From crying bloods yet cleansed am not I, 
Martyrs and others dying causelessly. 
How many Princely heads on blocks laid down 
For nought but title to a fading Crown! 
'Mongst all the cruelties which I have done, 
Oh, Edward's Babes, and Clarence's hapless Son, 
O Jane, why didst thou die in flow'ring prime?-- 
Because of Royal Stem, that was thy crime. 
For Bribery, Adultery, for Thefts, and Lies 
Where is the Nation I can't paralyze? 
With Usury, Extortion, and Oppression, 
These be the Hydras of my stout transgression; 
These be the bitter fountains, heads, and roots 
Whence flow'd the source, the sprigs, the boughs, and fruits. 
Of more than thou canst hear or I relate, 
That with high hand I still did perpetrate, 
For these were threat'ned the woeful day 
I mocked the Preachers, put it fair away. 
The Sermons yet upon record do stand 
That cried destruction to my wicked Land. 
These Prophets' mouths (all the while) was stopt, 
Unworthily, some backs whipt, and ears crept; 
Their reverent cheeks bear the glorious marks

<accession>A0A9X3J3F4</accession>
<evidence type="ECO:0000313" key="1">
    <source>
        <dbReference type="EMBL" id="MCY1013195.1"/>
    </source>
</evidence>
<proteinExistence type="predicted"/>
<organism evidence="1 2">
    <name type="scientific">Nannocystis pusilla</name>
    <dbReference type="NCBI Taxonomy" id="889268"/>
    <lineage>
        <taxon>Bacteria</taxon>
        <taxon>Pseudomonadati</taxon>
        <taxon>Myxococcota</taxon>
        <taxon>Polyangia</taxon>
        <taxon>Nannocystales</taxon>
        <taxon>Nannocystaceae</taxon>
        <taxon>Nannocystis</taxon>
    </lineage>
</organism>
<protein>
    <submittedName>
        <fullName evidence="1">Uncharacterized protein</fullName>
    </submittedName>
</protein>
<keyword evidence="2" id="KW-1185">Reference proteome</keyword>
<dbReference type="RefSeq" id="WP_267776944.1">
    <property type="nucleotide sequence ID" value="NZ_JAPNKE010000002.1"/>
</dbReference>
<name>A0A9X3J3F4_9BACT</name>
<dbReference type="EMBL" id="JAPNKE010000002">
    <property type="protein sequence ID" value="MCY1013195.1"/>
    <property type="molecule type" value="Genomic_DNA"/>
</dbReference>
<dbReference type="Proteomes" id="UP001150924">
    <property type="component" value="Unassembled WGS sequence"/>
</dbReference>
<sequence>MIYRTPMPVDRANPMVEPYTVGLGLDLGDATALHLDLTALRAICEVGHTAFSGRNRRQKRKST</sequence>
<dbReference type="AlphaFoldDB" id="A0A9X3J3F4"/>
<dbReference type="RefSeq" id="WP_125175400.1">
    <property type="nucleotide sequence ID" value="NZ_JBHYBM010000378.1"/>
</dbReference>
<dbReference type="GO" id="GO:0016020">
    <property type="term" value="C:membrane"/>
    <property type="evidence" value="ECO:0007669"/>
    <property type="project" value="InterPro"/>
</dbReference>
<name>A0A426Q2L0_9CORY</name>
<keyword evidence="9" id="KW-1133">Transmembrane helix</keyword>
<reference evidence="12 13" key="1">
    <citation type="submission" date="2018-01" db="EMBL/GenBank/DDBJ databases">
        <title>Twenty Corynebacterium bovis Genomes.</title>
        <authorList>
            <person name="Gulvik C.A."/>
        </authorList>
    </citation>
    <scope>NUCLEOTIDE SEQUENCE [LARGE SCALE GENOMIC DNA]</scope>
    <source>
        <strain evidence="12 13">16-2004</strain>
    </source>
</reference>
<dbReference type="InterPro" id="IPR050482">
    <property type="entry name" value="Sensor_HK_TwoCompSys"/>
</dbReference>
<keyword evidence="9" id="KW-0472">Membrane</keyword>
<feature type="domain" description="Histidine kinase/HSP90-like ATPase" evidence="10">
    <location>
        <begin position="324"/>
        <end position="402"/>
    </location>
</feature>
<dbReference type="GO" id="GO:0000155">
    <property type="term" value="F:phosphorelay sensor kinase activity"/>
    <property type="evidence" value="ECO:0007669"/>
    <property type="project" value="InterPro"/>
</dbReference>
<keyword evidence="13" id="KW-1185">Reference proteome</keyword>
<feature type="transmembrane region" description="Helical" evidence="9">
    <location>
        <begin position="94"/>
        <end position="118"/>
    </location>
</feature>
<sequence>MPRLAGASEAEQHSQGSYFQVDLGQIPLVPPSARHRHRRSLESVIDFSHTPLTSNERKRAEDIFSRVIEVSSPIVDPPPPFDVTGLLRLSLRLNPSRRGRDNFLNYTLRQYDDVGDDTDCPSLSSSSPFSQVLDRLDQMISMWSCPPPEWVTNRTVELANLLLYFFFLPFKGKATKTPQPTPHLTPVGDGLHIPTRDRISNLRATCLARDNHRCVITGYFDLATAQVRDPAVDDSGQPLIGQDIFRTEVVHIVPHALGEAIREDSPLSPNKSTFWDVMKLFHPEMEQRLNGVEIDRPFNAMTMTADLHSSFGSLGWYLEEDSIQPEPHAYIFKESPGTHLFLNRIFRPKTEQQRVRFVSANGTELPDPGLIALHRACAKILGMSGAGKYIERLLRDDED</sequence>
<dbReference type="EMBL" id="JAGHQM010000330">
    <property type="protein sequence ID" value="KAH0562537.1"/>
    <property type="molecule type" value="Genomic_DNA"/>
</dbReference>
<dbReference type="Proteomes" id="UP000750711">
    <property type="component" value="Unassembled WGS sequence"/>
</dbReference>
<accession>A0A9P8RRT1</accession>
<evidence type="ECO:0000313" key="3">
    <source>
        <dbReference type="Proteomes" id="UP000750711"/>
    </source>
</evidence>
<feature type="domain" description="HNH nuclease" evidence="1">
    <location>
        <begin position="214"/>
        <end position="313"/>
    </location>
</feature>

Of stinking, stigmatizing Romish Clerks; 
Some lost their livings, some in prison pent, 
Some grossly fined, from friends to exile went: 
Their silent tongues to heaven did vengeance cry, 
Who heard their cause, and wrongs judg'd righteously, 
And will repay it sevenfold in my lap. 
This is fore-runner of my after-clap. 
Nor took I warning by my neighbors' falls. 
I saw sad Germany's dismantled walls, 
I saw her people famish'd, Nobles slain, 
Her fruitful land a barren heath remain. 
I saw (unmov'd) her Armies foil'd and fled, 
Wives forc'd, babes toss'd, her houses calcined. 
I saw strong Rochelle yield'd to her foe, 
Thousands of starved Christians there also. 
I saw poor Ireland bleeding out her last, 
Such cruelty as all reports have past. 
Mine heart obdurate stood not yet aghast. 
Now sip I of that cup, and just 't may be 
The bottom dregs reserved are for me. 

New England.